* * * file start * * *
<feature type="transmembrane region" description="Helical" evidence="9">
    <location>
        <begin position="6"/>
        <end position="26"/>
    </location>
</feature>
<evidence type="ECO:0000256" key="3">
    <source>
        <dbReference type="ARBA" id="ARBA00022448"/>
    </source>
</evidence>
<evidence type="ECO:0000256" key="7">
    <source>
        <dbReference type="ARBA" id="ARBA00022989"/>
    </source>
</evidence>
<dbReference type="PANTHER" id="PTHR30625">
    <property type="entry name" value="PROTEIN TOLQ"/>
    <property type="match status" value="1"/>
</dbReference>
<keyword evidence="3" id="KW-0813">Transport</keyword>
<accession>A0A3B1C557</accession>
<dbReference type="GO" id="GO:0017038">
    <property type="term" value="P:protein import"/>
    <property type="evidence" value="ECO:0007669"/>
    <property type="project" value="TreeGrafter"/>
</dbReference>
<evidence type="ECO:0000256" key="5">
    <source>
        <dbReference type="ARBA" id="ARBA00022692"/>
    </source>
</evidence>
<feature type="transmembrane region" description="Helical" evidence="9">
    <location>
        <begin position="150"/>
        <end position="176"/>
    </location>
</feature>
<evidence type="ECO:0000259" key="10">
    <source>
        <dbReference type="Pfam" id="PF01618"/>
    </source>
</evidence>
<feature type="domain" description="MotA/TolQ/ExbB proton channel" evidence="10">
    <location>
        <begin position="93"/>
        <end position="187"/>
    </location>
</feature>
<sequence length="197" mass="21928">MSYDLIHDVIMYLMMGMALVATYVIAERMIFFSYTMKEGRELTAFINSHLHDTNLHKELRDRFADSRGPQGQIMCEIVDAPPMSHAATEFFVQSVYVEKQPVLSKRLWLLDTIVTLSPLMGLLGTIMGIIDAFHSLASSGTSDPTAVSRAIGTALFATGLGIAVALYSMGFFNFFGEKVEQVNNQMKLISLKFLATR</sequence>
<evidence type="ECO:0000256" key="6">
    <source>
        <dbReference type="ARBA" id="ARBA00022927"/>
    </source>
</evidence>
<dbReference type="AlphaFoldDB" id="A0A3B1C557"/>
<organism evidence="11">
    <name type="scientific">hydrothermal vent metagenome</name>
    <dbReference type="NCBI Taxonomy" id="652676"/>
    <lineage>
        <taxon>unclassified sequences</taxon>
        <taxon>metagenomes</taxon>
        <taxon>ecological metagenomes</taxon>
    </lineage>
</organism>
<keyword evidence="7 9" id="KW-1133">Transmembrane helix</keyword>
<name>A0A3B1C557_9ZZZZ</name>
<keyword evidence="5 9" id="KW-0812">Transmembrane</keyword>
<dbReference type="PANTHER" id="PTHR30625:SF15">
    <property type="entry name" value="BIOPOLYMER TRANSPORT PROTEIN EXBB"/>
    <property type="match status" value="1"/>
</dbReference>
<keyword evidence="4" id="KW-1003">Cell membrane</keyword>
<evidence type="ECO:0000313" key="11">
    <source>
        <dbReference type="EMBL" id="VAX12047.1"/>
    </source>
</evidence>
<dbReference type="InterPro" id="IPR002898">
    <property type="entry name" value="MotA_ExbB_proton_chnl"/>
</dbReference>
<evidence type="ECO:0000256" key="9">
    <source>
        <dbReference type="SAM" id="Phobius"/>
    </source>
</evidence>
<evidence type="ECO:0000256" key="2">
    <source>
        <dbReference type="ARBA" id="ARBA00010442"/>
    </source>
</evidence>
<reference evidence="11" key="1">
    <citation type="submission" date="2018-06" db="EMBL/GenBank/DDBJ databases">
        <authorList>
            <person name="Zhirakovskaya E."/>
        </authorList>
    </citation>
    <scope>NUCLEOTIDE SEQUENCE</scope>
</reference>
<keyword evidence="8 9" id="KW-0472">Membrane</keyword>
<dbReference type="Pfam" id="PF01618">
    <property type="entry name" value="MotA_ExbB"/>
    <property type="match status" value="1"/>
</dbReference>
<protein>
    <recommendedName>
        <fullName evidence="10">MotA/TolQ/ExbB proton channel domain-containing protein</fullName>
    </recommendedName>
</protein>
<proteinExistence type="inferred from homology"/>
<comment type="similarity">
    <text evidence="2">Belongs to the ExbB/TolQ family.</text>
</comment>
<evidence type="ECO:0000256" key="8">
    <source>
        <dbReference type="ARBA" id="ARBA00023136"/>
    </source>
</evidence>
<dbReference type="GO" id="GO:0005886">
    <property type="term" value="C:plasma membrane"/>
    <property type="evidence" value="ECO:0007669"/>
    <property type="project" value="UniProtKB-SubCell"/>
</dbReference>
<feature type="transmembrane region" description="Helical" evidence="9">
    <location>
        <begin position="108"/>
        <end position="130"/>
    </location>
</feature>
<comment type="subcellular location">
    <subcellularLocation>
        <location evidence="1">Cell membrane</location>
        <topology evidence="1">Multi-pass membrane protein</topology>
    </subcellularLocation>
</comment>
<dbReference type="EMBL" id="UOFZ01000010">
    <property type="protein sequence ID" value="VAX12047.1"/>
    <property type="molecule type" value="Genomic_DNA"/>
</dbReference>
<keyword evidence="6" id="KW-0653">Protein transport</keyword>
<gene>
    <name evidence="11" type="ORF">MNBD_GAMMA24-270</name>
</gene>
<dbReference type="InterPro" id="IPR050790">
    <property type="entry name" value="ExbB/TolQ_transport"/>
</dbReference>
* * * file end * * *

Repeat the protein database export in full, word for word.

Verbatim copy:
<feature type="transmembrane region" description="Helical" evidence="9">
    <location>
        <begin position="6"/>
        <end position="26"/>
    </location>
</feature>
<evidence type="ECO:0000256" key="3">
    <source>
        <dbReference type="ARBA" id="ARBA00022448"/>
    </source>
</evidence>
<evidence type="ECO:0000256" key="7">
    <source>
        <dbReference type="ARBA" id="ARBA00022989"/>
    </source>
</evidence>
<dbReference type="PANTHER" id="PTHR30625">
    <property type="entry name" value="PROTEIN TOLQ"/>
    <property type="match status" value="1"/>
</dbReference>
<keyword evidence="3" id="KW-0813">Transport</keyword>
<accession>A0A3B1C557</accession>
<dbReference type="GO" id="GO:0017038">
    <property type="term" value="P:protein import"/>
    <property type="evidence" value="ECO:0007669"/>
    <property type="project" value="TreeGrafter"/>
</dbReference>
<evidence type="ECO:0000256" key="5">
    <source>
        <dbReference type="ARBA" id="ARBA00022692"/>
    </source>
</evidence>
<feature type="transmembrane region" description="Helical" evidence="9">
    <location>
        <begin position="150"/>
        <end position="176"/>
    </location>
</feature>
<evidence type="ECO:0000259" key="10">
    <source>
        <dbReference type="Pfam" id="PF01618"/>
    </source>
</evidence>
<feature type="domain" description="MotA/TolQ/ExbB proton channel" evidence="10">
    <location>
        <begin position="93"/>
        <end position="187"/>
    </location>
</feature>
<sequence length="197" mass="21928">MSYDLIHDVIMYLMMGMALVATYVIAERMIFFSYTMKEGRELTAFINSHLHDTNLHKELRDRFADSRGPQGQIMCEIVDAPPMSHAATEFFVQSVYVEKQPVLSKRLWLLDTIVTLSPLMGLLGTIMGIIDAFHSLASSGTSDPTAVSRAIGTALFATGLGIAVALYSMGFFNFFGEKVEQVNNQMKLISLKFLATR</sequence>
<evidence type="ECO:0000256" key="6">
    <source>
        <dbReference type="ARBA" id="ARBA00022927"/>
    </source>
</evidence>
<dbReference type="AlphaFoldDB" id="A0A3B1C557"/>
<organism evidence="11">
    <name type="scientific">hydrothermal vent metagenome</name>
    <dbReference type="NCBI Taxonomy" id="652676"/>
    <lineage>
        <taxon>unclassified sequences</taxon>
        <taxon>metagenomes</taxon>
        <taxon>ecological metagenomes</taxon>
    </lineage>
</organism>
<keyword evidence="7 9" id="KW-1133">Transmembrane helix</keyword>
<name>A0A3B1C557_9ZZZZ</name>
<keyword evidence="5 9" id="KW-0812">Transmembrane</keyword>
<dbReference type="PANTHER" id="PTHR30625:SF15">
    <property type="entry name" value="BIOPOLYMER TRANSPORT PROTEIN EXBB"/>
    <property type="match status" value="1"/>
</dbReference>
<keyword evidence="4" id="KW-1003">Cell membrane</keyword>
<evidence type="ECO:0000313" key="11">
    <source>
        <dbReference type="EMBL" id="VAX12047.1"/>
    </source>
</evidence>
<dbReference type="InterPro" id="IPR002898">
    <property type="entry name" value="MotA_ExbB_proton_chnl"/>
</dbReference>
<evidence type="ECO:0000256" key="9">
    <source>
        <dbReference type="SAM" id="Phobius"/>
    </source>
</evidence>
<evidence type="ECO:0000256" key="2">
    <source>
        <dbReference type="ARBA" id="ARBA00010442"/>
    </source>
</evidence>
<reference evidence="11" key="1">
    <citation type="submission" date="2018-06" db="EMBL/GenBank/DDBJ databases">
        <authorList>
            <person name="Zhirakovskaya E."/>
        </authorList>
    </citation>
    <scope>NUCLEOTIDE SEQUENCE</scope>
</reference>
<keyword evidence="8 9" id="KW-0472">Membrane</keyword>
<dbReference type="Pfam" id="PF01618">
    <property type="entry name" value="MotA_ExbB"/>
    <property type="match status" value="1"/>
</dbReference>
<protein>
    <recommendedName>
        <fullName evidence="10">MotA/TolQ/ExbB proton channel domain-containing protein</fullName>
    </recommendedName>
</protein>
<proteinExistence type="inferred from homology"/>
<comment type="similarity">
    <text evidence="2">Belongs to the ExbB/TolQ family.</text>
</comment>
<evidence type="ECO:0000256" key="8">
    <source>
        <dbReference type="ARBA" id="ARBA00023136"/>
    </source>
</evidence>
<dbReference type="GO" id="GO:0005886">
    <property type="term" value="C:plasma membrane"/>
    <property type="evidence" value="ECO:0007669"/>
    <property type="project" value="UniProtKB-SubCell"/>
</dbReference>
<feature type="transmembrane region" description="Helical" evidence="9">
    <location>
        <begin position="108"/>
        <end position="130"/>
    </location>
</feature>
<comment type="subcellular location">
    <subcellularLocation>
        <location evidence="1">Cell membrane</location>
        <topology evidence="1">Multi-pass membrane protein</topology>
    </subcellularLocation>
</comment>
<dbReference type="EMBL" id="UOFZ01000010">
    <property type="protein sequence ID" value="VAX12047.1"/>
    <property type="molecule type" value="Genomic_DNA"/>
</dbReference>
<keyword evidence="6" id="KW-0653">Protein transport</keyword>
<gene>
    <name evidence="11" type="ORF">MNBD_GAMMA24-270</name>
</gene>
<dbReference type="InterPro" id="IPR050790">
    <property type="entry name" value="ExbB/TolQ_transport"/>
</dbReference>